Witch hunting in Europe in the sixteenth and seventeenth centuries.How can such lunacy have possessed humanity for two centuries? It is quite clear that witchcraft, as a systematic cult, was not discovered; it was invented by the inquisitors. The Church advertised the disease they were armed and authorized to cure. The disease was created by its pretended remedy, and guided by above so to speak, the delusion began its fabulous course. It was all barbarous folly.
Witchcraft, said the great Italian scientist Girolamo Cardano, in 1550, was merely an illusion of minds distorted by poverty and undernourishment, and confessions were therefore worthless. But against massive systematic propaganda who can hold out? In short, Clerical machinery was organized; lay intelligence was not, despite the eloquent scorn they could bring to bear on such monkish phantasmagoria. Moreover, the clergy controlled education, so that ultimately the sheer weight of documented bullshit ultimately overwhelmed even the most rational mind. In Catholic countries the clergy, having survived the Protestant threat, redoubled their control over all departments of life, the result being the sacrifice of intellect, a sacrifice made easier by the phenomenon known as the treason of the intellectuals.
The Protestant Reformation was not much help either and they joined the pile-on. “The Bible,” said Calvin firmly, preaching to the Elect about the Witch of Endor, “teaches that there are witches and that they must be slain…God expressly commands that all witches and enchantresses shall be put to death; and this law of God is a universal law.”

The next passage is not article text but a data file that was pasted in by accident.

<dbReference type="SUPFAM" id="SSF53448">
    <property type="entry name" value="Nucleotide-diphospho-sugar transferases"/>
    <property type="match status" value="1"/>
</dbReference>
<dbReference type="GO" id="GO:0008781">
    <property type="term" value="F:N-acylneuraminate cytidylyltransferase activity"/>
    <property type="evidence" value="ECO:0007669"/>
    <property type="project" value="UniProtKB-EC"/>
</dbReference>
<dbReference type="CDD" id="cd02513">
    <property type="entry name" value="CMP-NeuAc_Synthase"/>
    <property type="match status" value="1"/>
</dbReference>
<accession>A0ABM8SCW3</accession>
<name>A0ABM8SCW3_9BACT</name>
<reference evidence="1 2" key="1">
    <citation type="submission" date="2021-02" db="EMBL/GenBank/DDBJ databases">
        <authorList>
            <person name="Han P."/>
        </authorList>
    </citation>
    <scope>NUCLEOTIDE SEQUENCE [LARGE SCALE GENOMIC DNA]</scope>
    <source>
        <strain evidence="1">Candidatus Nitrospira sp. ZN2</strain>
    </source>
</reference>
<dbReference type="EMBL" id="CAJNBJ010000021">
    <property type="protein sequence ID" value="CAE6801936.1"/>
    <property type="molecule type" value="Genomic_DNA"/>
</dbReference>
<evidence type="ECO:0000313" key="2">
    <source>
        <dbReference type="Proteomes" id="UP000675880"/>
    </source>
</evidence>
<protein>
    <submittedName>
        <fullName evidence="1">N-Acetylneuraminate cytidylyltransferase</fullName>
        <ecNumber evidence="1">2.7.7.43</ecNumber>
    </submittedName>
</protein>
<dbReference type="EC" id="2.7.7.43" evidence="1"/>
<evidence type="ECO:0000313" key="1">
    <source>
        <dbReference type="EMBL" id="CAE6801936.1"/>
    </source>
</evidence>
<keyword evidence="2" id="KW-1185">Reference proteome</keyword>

So in Geneva, which before had been free of witch trials, Calvin introduced a new reign of terror: in the sixty years after his coming, one hundred and fifty witches were burned. Moreover, in Protestant as in Catholic lands, the rules of evidence were now quietly changed. There was to be no nonsense about proof of material damage: to be a witch, even a harmless witch, was enough.
Thus, as the sixteenth century went on, all Europe, Catholic and Protestant alike, was infected. The clergy vied with each other in ferocious absurdity, the lawyers followed obediently in their wake, and the laws were duly tightened up. Even the intellectuals surrendered such as Jean Bodin and Nicolas Remy, the latter a cultivated scholar who sent two or three thousand victims to the stake; he had children who were said to have attended their mother at the Sabbath flogged in front of the fire in which their mother was burning. Sir Matthew Hale, an enlightened natural scientist and humane reformer of the law, hanged an old woman on the evidence of a wart.( to be continued)…